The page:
MSNBC journalist Ali Velshi speaks at Iowa State University as part of a lecture series sponsored by the Audubon-rooted Manatt family.
MSNBC journalist Ali Velshi speaks at Iowa State University as part of a lecture series sponsored by the Audubon-rooted Manatt family.

AMES

MSNBC anchor and business correspondent Ali Velshi was in London in June during the prospective withdrawal of the United Kingdom from the European Union.

On June 23, a referendum was held to decide whether the UK would leave the EU. The referendum saw a 51 percent vote in favor of the UK’s departure — a departure that is widely known as Brexit.

“Brexit was the real wake-up call,” Velshi said. “Everybody in London did not want Brexit, but everyone (in England) outside did. It was this issue of mineworkers and manufacturing workers who felt that their jobs were being stolen by technology, globalism and immigrants. Sound familiar?”

Velshi was invited to Iowa State University to present the fall 2017 Manatt-Phelps Lecture in Political Science. He discussed the impact of the Trump administration’s domestic and international policy shifts last Wednesday night in front of hundreds of students and faculty in the Great Hall of the Memorial Union.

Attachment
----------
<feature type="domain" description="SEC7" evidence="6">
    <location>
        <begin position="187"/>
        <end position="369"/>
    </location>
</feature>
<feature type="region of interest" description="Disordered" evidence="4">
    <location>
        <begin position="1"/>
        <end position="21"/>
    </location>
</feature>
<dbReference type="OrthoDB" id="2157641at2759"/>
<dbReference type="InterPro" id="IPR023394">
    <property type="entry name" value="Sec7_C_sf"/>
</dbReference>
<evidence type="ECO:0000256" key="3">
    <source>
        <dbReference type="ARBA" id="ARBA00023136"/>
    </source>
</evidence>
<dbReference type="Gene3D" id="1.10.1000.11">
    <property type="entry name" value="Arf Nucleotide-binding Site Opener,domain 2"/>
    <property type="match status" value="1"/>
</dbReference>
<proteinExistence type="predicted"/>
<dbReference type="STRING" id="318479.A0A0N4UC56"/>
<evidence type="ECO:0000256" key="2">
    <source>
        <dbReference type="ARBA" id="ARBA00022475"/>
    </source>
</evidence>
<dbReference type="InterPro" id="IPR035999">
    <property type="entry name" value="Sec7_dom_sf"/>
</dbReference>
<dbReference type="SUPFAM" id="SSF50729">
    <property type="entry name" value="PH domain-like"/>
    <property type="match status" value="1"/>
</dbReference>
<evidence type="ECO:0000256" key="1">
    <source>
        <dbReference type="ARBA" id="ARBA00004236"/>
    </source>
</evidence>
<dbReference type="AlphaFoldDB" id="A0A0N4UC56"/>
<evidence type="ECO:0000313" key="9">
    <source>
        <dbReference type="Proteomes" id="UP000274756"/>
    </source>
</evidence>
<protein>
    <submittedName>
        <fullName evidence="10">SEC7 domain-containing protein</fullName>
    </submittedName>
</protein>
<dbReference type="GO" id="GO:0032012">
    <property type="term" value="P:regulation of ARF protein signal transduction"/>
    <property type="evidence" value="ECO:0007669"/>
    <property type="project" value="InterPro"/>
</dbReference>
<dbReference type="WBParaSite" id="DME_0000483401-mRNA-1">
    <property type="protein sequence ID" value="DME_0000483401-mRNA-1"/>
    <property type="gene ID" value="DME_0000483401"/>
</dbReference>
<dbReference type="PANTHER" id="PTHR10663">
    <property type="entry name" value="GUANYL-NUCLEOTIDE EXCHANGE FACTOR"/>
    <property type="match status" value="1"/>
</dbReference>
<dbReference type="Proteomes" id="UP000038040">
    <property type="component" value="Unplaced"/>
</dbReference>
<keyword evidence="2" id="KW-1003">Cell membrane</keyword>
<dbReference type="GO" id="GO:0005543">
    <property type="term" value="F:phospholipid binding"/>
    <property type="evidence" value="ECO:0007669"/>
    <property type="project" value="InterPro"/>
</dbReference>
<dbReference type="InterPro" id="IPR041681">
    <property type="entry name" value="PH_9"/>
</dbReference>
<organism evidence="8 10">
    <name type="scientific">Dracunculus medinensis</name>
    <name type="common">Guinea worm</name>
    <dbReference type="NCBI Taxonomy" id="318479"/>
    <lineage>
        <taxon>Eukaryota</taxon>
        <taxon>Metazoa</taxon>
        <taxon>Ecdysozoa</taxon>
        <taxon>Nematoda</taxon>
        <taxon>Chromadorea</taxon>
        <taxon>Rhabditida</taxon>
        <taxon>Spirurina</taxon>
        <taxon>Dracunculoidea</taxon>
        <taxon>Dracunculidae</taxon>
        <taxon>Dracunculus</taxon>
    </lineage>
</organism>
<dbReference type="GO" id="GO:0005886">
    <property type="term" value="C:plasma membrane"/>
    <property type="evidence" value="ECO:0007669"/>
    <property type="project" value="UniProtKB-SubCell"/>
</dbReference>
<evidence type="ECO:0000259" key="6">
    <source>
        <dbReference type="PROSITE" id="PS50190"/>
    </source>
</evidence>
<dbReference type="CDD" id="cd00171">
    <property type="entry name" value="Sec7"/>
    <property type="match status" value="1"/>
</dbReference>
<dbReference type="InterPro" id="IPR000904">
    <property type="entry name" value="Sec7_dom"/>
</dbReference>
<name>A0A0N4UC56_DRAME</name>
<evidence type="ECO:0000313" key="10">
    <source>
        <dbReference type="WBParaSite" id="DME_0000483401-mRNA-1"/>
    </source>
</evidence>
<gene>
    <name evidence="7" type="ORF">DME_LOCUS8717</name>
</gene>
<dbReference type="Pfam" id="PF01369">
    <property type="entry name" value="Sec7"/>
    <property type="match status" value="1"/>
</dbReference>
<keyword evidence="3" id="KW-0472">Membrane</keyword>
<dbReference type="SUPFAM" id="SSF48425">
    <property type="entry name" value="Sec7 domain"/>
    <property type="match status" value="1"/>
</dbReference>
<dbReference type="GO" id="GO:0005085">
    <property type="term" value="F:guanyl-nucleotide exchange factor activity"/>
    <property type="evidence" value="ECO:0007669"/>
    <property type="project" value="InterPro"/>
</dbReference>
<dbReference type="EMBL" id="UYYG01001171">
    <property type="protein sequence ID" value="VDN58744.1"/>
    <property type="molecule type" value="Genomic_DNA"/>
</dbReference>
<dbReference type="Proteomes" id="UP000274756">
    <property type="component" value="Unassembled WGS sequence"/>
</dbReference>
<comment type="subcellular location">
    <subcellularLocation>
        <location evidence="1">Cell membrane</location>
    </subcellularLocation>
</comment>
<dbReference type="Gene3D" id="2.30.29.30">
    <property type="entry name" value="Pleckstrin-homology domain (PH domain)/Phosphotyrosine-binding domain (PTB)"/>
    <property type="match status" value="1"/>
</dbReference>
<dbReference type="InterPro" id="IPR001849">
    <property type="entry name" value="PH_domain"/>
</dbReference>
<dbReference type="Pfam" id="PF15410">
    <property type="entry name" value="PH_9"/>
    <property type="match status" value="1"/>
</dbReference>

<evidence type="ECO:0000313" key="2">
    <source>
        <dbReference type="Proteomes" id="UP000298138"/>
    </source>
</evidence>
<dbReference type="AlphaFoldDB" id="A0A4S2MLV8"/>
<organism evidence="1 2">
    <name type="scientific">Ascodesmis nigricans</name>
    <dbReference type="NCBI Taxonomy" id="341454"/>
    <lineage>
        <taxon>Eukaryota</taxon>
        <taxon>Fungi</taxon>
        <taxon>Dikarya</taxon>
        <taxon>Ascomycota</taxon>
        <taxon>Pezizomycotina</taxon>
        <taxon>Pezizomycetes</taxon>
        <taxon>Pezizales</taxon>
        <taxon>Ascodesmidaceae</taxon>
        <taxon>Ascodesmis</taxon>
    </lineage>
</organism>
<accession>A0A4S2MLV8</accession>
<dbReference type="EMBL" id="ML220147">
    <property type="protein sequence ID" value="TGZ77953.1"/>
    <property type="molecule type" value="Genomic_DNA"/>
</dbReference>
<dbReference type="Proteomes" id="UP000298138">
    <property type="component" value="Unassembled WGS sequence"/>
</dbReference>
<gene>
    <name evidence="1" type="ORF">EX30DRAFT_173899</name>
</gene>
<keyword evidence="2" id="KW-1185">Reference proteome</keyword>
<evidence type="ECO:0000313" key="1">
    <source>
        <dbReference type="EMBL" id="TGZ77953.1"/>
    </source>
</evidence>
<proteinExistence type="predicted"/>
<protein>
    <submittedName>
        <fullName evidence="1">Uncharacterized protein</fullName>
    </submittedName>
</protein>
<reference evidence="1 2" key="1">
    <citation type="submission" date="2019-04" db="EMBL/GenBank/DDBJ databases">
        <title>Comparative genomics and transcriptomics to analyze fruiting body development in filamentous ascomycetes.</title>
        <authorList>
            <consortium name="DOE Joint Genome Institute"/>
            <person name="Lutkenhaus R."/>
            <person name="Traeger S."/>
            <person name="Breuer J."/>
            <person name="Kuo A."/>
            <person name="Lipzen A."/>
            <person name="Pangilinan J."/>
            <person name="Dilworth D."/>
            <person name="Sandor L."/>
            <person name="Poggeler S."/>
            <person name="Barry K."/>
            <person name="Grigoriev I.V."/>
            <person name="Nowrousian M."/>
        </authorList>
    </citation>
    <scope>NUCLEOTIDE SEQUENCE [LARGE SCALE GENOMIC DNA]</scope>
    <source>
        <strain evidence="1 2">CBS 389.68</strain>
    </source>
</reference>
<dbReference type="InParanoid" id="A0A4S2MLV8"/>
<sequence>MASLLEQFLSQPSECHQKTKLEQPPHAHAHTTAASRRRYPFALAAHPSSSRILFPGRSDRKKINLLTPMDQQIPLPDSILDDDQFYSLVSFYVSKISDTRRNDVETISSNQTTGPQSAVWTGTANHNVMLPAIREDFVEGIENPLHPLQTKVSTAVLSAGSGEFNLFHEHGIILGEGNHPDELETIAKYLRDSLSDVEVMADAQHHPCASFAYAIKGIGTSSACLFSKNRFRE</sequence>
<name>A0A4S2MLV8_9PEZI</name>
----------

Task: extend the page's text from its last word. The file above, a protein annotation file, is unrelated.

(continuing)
The Manatt-Phelps Lecture in Political Science was established by Charles and Kathleen Manatt together with Thomas and Elizabeth Phelps in 2002.

Charles Manatt grew up on an Audubon farm and graduated from Iowa State University, along with his high school sweetheart wife. Charles Manatt and Thomas Phelps founded the national law firm Manatt, Phelps and Phillips, headquartered in Los Angeles, California. In 1965. Charles Manatt was chairman of the Democratic National Committee in the 1980s and U.S. ambassador to the Dominican Republic from 1999 to 2001.

The Manatts remain involved in Audubon County, notably with the Taylor Hill Lodge.

Charles Manatt passed away in 2011. His wife and daughter Michele were present for Velshi’s speech and a reception at Iowa State.

The lecture committee extends an invitation to prominent professionals and scholars to address issues in international policy and economics as they relate to Iowa and ISU.

Velshi is an anchor of MSNBC Live. He is also a senior economic and business correspondent for NBC News. He served as a business correspondent for CNN from 2001 to 2013. He would then work for Al Jazeera America from 2013 to 2016 before joining MSNBC.

Velshi started with an excerpt from an acceptance speech given by U.S. Sen. John McCain, R-Ariz., after the senator received the National Constitution Center’s annual Liberty Medal:

“To fear the world we have organized and led for three-quarters of a century, to abandon the ideals we have advanced around the globe, to refuse the obligations of international leadership and our duty to remain ‘the last best hope of earth’ for the sake of some half-baked, spurious nationalism cooked up by people who would rather find scapegoats than solve problems is as unpatriotic as an attachment to any other tired dogma of the past that Americans consigned to the ash heap of history.”

“Our attachment to democracy sometimes clouds us to the thing that holds it up, and that is pluralism — the idea that we are not meant to be the same,” Velshi said after the excerpt. “There’s a lot of things happening in this country to suggest that we are moving away from that”